Earth Matters

Earth Indicator: 3.41 million (A new record low for sea ice)

September 19th, 2012 by mscott

On September 16, 2012, the extent of sea ice in the Arctic Ocean dropped to 3.41 million square kilometers (1.32 million square miles). The National Snow and Ice Data Center (NSIDC) issued a preliminary announcement on September 19 noting that it was likely the minimum extent for the year and the lowest extent observed in the 33-year satellite record.

This year’s Arctic sea ice minimum was 760,000 square kilometers (290,000 square miles) below the previous record set on September 18, 2007. (For a sense of scale, that’s an ice-area loss larger than the state of Texas.)

The previous record minimum, set in 2007, was 4.17 million square kilometers, or 1.61 million square miles. The September 2012 minimum was 18 percent below the 2007 minimum, and 49 percent below the 1979–2000 average minimum.

Graph courtesy National Snow and Ice Data Center.

Arctic sea ice typically reaches is minimum extent in mid-September, then begins increasing through the Northern Hemisphere fall and winter. The maximum extent usually occurs in March. Since the last maximum on March 20, 2012, the Arctic has lost a total of 11.83 million square kilometers (4.57 million square miles) of sea ice.

NSIDC uses a five-day running average for sea ice extent, and calculations of sea ice extent have been refined from those of previous years. For more information on Arctic sea ice in 2012, visit NSIDC’s Arctic Sea Ice News and Analysis blog and the NASA news release on the observation. To learn more about sea ice basics, see the sea ice fact sheet.

5 Responses to “Earth Indicator: 3.41 million (A new record low for sea ice)”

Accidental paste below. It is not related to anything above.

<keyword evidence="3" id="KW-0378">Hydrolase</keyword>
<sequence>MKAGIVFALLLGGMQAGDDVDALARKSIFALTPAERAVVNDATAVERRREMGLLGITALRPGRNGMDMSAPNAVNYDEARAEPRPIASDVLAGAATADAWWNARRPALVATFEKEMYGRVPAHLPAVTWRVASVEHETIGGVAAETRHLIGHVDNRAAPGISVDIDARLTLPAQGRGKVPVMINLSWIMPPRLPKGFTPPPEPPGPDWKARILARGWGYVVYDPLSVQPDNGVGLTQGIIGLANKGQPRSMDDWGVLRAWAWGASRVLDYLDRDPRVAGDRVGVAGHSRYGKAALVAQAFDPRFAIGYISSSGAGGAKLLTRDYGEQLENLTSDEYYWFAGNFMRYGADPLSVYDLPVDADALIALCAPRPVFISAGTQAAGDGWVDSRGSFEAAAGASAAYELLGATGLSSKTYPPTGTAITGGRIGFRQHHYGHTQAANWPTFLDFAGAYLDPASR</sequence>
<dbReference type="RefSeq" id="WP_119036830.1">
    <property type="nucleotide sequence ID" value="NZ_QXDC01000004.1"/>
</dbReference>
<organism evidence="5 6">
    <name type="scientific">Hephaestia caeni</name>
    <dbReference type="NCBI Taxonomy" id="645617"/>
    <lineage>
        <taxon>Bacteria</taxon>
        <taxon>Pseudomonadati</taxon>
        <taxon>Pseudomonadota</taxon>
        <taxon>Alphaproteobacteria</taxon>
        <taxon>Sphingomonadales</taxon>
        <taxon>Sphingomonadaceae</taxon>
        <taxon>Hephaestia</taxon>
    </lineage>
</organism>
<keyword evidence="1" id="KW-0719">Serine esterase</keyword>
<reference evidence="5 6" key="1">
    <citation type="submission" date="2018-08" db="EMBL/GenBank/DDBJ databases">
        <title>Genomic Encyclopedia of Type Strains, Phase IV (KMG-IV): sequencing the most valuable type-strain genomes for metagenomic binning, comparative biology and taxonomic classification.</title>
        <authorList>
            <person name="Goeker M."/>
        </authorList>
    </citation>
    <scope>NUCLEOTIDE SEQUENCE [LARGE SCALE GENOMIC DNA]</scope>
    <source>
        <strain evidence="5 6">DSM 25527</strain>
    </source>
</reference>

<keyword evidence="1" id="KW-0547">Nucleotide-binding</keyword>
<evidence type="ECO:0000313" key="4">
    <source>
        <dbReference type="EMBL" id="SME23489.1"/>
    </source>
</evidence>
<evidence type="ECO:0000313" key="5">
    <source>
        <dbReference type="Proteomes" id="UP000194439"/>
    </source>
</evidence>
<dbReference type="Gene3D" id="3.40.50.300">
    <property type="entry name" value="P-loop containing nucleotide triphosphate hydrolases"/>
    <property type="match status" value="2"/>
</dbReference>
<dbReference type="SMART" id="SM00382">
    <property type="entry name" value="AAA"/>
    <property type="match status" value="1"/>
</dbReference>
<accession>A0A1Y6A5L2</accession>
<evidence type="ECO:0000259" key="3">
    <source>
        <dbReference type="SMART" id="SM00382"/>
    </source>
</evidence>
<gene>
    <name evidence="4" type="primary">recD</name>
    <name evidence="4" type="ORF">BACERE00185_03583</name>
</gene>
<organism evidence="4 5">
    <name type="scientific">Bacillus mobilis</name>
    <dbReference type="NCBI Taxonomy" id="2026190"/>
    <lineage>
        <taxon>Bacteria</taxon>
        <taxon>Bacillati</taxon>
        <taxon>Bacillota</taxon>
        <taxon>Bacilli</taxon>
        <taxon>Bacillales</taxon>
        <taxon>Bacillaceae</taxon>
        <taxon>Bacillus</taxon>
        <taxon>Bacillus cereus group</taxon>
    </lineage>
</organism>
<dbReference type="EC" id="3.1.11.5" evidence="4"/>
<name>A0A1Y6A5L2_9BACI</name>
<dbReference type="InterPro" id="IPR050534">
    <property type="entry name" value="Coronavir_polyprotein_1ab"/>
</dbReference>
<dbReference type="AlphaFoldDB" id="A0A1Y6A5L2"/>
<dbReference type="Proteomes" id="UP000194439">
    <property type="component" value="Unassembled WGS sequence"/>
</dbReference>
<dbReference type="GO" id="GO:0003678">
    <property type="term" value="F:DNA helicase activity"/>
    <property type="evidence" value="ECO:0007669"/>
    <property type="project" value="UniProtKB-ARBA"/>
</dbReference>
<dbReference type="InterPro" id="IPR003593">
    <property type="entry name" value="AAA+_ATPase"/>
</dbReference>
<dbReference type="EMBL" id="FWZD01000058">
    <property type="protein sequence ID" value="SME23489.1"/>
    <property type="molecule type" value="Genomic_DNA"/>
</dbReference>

1. Rick says:

    Pretty soon you’ll have to redo the chart to show the 0 (zero) on the vertical axis.

  2. Charlie Valdez says:

    Lord PLEASE help us

  3. mack bome says:

    how will this low ice or ice melting affect botswana, we are already facing drought, we had crop failure for past two years and cattle are dying, how one plan for this drought, dams are drying, boreholes are also drying, it remind me of 60ties, 70ties and 80ties drought

  4. Michon Scott says:

    Hi Mack,

    I passed your inquiry along to some of my colleagues. Here are their answers:

    From Walt Meier at NSIDC:
    There are potential links between the Arctic and other regions, but these are mostly limited to the mid-latitudes and perhaps the northern subtropics. Any links beyond that would be tenuous.

    From Ted Scambos at NSIDC:
    In general, there’s not much climate communication between the hemispheres except in terms of global trends. Arctic sea ice decline is unlikely to have much of a direct impact on Botswana. The ENSO pattern and related patterns in the Indian Ocean are probably more important to this trend in South Africa. I’m sorry we can’t help more.

  5. phill says:

    ever heard of digging a well ??? storing water???

    so lazy

    It’s summertime ofcourse the ice will melt in summer, but it ALWAYS goes back to normal in winter and infact, as the graph shows sea ice in winter is actually growing not melting.